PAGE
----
Documenting all these observations and expectations offer equips the Agile teams to set metrics and benchmarks, define project scope, chart the course of action, and stick to it as much as possible. A documented Agile plan also makes for a quick reference point to clear any confusion or ambiguity regarding the project goals. It lifts the cloud of uncertainty, enhances participation and commitment in the team members.
Sprint planning and review sessions offer end-to-end visibility and improve transparency of the entire process. By obliterating the restrictive goals, the Agile teams can explore the potential to bring in an innovative solution to reach the desired outcomes.
Think Agile, Think Integration.
Adoption of Agile requires change and process disruption at the organizational level – top-down and bottom-up. Going beyond the hierarchal boundaries, Agile planning requires inputs from the entire team including developers, testers, project managers, as well as project owners.
Active planning steers the success of Agile development processes and requires a comprehensive, collaborative, and continuous approach. With such an integrated Agile planning strategy, every sprint can result in practical, defect-sans, production-ready software within the expected schedule.
The GIST of Agile Planning
In his recent eBook on “Adding Agility to Project Planning”, Zach Brown provided an solution for incorporating velocity in planning for Agile enterprises. GIST – Goals, Ideas, Step-projects, and Tasks, is an efficient way around the complex, cumbersome, and tiring project planning processes. The GIST concept promotes collaboration among teams and offer a platform to share and discuss ideas. It propagates the adoption of rapid and continuous testing that allows disposal of useless ideas and pursual of viable ones.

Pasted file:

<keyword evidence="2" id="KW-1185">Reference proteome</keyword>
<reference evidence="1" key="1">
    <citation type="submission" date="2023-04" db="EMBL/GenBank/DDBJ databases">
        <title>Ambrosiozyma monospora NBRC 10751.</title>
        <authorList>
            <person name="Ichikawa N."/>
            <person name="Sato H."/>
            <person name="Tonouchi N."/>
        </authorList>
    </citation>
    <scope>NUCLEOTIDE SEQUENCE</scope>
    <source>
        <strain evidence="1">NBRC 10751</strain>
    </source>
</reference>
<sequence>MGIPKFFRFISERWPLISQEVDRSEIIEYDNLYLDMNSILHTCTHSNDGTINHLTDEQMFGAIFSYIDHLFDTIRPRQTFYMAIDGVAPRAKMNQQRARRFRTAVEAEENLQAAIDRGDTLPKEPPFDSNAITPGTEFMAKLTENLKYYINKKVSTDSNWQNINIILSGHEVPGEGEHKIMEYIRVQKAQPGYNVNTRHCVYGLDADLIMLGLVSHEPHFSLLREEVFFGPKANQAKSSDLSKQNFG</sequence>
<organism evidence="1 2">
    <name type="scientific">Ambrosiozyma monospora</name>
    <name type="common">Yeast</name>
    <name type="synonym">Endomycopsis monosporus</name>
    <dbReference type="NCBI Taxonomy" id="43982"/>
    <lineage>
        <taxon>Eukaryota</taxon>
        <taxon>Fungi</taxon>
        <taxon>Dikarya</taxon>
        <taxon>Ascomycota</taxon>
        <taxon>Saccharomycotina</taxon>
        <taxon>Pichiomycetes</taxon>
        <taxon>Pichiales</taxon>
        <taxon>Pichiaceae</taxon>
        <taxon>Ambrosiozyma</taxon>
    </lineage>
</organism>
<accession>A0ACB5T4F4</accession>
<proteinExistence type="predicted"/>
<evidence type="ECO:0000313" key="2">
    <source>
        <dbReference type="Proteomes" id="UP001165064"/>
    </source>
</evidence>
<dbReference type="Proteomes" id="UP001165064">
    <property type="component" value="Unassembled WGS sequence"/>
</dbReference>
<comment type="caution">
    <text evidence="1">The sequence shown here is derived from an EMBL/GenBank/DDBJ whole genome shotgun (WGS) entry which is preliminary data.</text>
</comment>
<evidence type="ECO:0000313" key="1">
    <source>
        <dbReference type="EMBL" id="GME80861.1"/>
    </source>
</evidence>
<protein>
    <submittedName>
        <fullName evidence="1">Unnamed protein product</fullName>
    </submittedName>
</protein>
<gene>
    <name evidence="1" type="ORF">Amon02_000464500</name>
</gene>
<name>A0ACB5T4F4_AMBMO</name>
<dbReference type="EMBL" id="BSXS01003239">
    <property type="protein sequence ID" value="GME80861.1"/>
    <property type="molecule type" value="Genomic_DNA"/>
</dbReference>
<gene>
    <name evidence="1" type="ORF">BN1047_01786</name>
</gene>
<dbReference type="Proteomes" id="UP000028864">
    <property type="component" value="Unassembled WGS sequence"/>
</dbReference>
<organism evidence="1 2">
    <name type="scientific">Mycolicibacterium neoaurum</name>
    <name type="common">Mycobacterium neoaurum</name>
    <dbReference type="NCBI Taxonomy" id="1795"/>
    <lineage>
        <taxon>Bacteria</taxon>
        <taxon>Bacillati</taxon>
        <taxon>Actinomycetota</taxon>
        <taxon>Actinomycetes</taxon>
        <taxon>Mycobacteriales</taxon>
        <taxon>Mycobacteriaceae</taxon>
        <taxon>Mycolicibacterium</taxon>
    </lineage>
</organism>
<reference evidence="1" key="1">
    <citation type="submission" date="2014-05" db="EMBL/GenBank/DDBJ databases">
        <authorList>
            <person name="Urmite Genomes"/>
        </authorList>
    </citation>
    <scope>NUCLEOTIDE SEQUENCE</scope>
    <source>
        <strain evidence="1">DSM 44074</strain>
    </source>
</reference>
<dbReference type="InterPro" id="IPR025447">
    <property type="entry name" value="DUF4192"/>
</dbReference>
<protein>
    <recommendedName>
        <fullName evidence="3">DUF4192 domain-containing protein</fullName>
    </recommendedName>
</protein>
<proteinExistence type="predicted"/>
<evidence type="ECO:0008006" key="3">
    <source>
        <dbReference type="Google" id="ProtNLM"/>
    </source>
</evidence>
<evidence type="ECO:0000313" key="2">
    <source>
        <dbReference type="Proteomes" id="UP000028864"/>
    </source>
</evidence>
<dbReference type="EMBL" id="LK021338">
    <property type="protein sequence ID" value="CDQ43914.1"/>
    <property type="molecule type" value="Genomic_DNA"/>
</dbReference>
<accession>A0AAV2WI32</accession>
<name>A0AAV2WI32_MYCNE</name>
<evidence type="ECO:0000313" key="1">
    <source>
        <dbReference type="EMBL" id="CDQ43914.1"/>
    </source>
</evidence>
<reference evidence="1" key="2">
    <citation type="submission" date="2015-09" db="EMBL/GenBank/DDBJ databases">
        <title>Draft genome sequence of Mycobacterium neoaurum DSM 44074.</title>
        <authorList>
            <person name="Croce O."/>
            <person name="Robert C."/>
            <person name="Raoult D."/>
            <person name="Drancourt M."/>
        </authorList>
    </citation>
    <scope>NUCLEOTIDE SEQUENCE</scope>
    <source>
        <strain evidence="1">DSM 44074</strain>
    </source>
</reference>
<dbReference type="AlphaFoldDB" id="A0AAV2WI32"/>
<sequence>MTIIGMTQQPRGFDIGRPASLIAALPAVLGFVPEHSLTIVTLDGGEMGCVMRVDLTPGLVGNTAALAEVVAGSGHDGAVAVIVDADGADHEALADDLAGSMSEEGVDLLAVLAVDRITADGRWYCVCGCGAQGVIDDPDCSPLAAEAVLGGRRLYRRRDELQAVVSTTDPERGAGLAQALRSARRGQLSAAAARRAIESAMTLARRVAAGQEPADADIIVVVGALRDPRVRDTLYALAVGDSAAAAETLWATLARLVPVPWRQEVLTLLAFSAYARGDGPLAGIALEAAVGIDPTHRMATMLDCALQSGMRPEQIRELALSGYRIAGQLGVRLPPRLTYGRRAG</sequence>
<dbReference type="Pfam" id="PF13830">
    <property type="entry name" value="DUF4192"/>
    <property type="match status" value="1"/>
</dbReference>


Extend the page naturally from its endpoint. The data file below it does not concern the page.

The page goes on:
- Goals: Set attainable goals without vague statements and pre-defined solutions
- Ideas: Capture all the ideas that are potential solutions from all the stakeholders. Prioritize them using data and evidence.
- Step-projects: To develop and test goal-oriented ideas to see which one is a viable solution or contributor to the overall goal. With each step, the idea is developed further or discarded based on success or failure.
- Tasks: Set task for each step-project to determine success or failure in its completion.
Test Planning in Agile
Planning for Agile software testing allows the QA teams to prioritize the high-risk requirements and provide the necessary attention at the time of testing. Not having a test plan in Agile hinders the testing and subsequently release of a quality product, defying the whole purpose of developing it.
Agile testing methodology takes a continuous and parallel approach, which makes advance planning and communication of goals more critical. By spending the time in planning, an Agile testing process becomes more efficient in terms of criteria-fulfillment and goal-achievement.
The importance of testing in Agile environment is indispensable and so is the criticality of planning for Agile test management. Cigniti has developed a matured and proven test approach that has the ability to seamlessly integrate with client’s agile development processes or hybrid development processes. This methodology ensures that testing is complementing development, helping in the early adoption of automation through Continuous Integration and implementation of testing techniques (TDD, BDD et al). The Agile testing approach not only helps achieving time to market but also reduces defect slippage. Connect with us today.